This report synthesizes results from over 70 higher education institutions from across North America which completed team-based assessment projects during the first year of Assessment in Action: Academic Libraries and Student Success. The projects resulted in promising and effective approaches to demonstrating the library’s value to students’ academic success. The findings from these campus teams are impressive. By demonstrating the variety of ways that libraries contribute to student learning and success, academic librarians are establishing connections between such academic success outcomes as student retention, persistence, GPA, engagement, graduation, career preparedness, and different aspects of the library (e.g., instruction, reference, space and facilities, and collections).

Connect, Collaborate, and Communicate: A Report from the Value of Academic Libraries Summits (June 2012) (PDF)
A report on two invitational summits supported by a National Leadership Collaborative Planning Grant from the Institute of Museum and Library Services as part of ACRL's Value of Academic Libraries Initiative. The report – co-authored by Karen Brown, associate professor at Dominican University, and ACRL Senior Strategist for Special Initiatives Kara Malenfant – summarizes broad themes about the dynamic nature of higher education assessment that emerged from the summits. Additionally, listen to a conversation with Lisa Janicke Hinchliffe and Megan Oakleaf, co-chairs of ACRL’s Value of Academic Libraries committee, about the report. Press coverage: Chronicle of Higher Education and Library Journal.

Value of Academic Libraries: A Comprehensive Research Review and Report (September 2010)
A review of the quantitative and qualitative literature, methodologies and best practices currently in place for demonstrating the value of academic libraries, developed for ACRL by Megan Oakleaf of the iSchool at Syracuse University. The primary objective of this comprehensive review is to provide academic librarians with a clearer understanding of what research about the performance of academic libraries already exists, where gaps in this research occur, and to identify the most promising best practices and measures correlated to performance. Press coverage: Chronicle of Higher Education, Inside Higher Ed, and Library Journal.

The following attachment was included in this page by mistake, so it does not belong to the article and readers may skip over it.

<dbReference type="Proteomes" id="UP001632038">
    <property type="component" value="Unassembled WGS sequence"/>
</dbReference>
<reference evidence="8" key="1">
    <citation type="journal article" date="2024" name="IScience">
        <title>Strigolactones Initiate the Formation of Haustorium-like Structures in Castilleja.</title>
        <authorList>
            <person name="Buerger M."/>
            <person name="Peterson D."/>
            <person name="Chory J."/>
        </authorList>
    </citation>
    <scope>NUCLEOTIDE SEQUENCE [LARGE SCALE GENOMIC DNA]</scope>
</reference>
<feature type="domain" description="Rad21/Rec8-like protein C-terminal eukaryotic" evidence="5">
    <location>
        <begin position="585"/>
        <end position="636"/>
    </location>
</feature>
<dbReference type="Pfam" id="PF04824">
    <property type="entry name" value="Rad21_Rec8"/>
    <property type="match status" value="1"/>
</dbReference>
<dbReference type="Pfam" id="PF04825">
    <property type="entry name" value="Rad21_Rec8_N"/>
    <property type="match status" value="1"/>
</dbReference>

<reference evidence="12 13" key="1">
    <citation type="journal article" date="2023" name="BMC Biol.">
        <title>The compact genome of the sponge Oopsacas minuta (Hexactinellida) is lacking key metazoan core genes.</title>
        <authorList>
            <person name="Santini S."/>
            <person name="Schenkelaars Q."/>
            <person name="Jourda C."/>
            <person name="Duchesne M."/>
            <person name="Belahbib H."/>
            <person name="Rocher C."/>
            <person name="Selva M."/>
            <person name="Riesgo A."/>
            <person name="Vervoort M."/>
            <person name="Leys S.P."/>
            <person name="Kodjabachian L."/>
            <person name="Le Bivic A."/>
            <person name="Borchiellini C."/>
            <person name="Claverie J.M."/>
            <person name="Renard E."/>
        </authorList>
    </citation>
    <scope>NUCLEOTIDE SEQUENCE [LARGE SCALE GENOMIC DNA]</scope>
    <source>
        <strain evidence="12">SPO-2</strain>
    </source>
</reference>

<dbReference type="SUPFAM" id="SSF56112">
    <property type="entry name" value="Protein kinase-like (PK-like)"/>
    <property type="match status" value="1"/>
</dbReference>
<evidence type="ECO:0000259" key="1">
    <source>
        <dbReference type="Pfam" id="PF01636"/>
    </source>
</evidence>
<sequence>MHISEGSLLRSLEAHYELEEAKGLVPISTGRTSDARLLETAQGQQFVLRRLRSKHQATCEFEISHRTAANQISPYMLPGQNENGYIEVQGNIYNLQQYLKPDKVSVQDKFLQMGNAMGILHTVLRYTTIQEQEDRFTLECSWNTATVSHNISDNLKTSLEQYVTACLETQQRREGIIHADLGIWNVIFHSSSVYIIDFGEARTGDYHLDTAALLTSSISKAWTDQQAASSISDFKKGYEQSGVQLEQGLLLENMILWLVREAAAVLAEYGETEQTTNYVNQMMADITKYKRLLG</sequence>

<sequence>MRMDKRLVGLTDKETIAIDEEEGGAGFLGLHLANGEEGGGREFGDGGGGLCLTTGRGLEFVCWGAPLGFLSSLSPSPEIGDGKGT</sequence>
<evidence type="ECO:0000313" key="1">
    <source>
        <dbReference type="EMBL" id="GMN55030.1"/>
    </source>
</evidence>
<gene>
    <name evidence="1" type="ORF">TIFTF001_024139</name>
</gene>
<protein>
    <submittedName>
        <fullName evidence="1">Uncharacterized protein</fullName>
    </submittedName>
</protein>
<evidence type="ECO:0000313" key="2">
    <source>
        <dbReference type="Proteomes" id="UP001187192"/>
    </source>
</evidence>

What Chief Academic Officers Want from Their Libraries: Findings from interviews with Provosts and Chief Academic Officers (October 2007)
This is the central finding from a recent survey of Provosts and Chief Academic Officers conducted on behalf of the Association for College and Research Libraries by Leigh S. Estabrook and the University of Illinois

Task Force on Academic Library Outcomes Assessment Report (June 1998)
Report from ACRL's Task Force on Academic Library Outcomes Assessment, which includes suggestions for incorporating outcomes assessment into ACRL standards, as well as for using them in other contexts.

Sources of Information on Performance and Outcome Assessment (1997)
A list of sources compiled by ACRL's Standards and Accreditation Committee on the topic of Performance and Outcome Assessment.

Data Management

Academic Libraries and Research Data Services: Current Practices and Plans for the Future (PDF)
This survey reports the findings of a cross section of academic libraries in the United States and Canada to provide a baseline assessment of the current state of and future plans for research data services in academic libraries. Recently the academic library community has identified data curation as one of the top ten trends in 2012. Some academic libraries are already engaged in these activities, and others are examining ways they can best provide a range of research data services. As science becomes more collaborative, data-intensive, and computational, academic researchers are faced with a range of data management needs. Combine these needs with funding directives that require data management planning, and there is both a need and an imperative for research data services in colleges and universities. Academic libraries may be ideal centers for research data service activities on campuses, providing unique opportunities for academic libraries to become even more active participants in the knowledge creation cycle in their institution.

Environmental Scans and Trends